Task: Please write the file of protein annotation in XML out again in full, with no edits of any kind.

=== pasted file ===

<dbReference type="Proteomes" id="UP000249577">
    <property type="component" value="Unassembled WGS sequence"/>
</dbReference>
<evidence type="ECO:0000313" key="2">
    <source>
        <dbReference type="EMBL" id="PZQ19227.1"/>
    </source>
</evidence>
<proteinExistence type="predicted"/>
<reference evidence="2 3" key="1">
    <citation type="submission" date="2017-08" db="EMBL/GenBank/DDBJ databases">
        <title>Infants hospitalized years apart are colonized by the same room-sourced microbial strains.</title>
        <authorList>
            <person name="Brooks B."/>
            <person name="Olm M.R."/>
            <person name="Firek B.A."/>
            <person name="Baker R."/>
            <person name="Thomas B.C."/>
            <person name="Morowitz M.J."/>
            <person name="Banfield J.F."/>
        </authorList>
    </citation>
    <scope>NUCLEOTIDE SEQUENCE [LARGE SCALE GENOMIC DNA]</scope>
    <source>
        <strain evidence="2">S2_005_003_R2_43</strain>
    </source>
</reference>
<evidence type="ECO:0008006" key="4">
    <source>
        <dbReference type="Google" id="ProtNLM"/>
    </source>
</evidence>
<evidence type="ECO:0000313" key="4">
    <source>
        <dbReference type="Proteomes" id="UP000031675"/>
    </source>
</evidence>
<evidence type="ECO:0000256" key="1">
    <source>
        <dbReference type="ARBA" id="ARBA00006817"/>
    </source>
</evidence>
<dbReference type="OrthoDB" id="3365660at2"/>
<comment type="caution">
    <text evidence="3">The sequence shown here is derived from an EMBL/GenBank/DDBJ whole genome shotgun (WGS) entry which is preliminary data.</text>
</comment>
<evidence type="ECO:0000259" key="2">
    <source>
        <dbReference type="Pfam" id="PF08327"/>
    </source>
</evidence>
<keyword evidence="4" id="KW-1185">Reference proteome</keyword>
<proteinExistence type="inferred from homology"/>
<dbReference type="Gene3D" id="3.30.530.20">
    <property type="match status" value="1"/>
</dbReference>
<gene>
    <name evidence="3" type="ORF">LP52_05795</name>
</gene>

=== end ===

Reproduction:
<dbReference type="Proteomes" id="UP000249577">
    <property type="component" value="Unassembled WGS sequence"/>
</dbReference>
<evidence type="ECO:0000313" key="2">
    <source>
        <dbReference type="EMBL" id="PZQ19227.1"/>
    </source>
</evidence>
<proteinExistence type="predicted"/>
<reference evidence="2 3" key="1">
    <citation type="submission" date="2017-08" db="EMBL/GenBank/DDBJ databases">
        <title>Infants hospitalized years apart are colonized by the same room-sourced microbial strains.</title>
        <authorList>
            <person name="Brooks B."/>
            <person name="Olm M.R."/>
            <person name="Firek B.A."/>
            <person name="Baker R."/>
            <person name="Thomas B.C."/>
            <person name="Morowitz M.J."/>
            <person name="Banfield J.F."/>
        </authorList>
    </citation>
    <scope>NUCLEOTIDE SEQUENCE [LARGE SCALE GENOMIC DNA]</scope>
    <source>
        <strain evidence="2">S2_005_003_R2_43</strain>
    </source>
</reference>
<evidence type="ECO:0008006" key="4">
    <source>
        <dbReference type="Google" id="ProtNLM"/>
    </source>
</evidence>
<evidence type="ECO:0000313" key="4">
    <source>
        <dbReference type="Proteomes" id="UP000031675"/>
    </source>
</evidence>
<evidence type="ECO:0000256" key="1">
    <source>
        <dbReference type="ARBA" id="ARBA00006817"/>
    </source>
</evidence>
<dbReference type="OrthoDB" id="3365660at2"/>
<comment type="caution">
    <text evidence="3">The sequence shown here is derived from an EMBL/GenBank/DDBJ whole genome shotgun (WGS) entry which is preliminary data.</text>
</comment>
<evidence type="ECO:0000259" key="2">
    <source>
        <dbReference type="Pfam" id="PF08327"/>
    </source>
</evidence>
<keyword evidence="4" id="KW-1185">Reference proteome</keyword>
<proteinExistence type="inferred from homology"/>
<dbReference type="Gene3D" id="3.30.530.20">
    <property type="match status" value="1"/>
</dbReference>
<gene>
    <name evidence="3" type="ORF">LP52_05795</name>
</gene>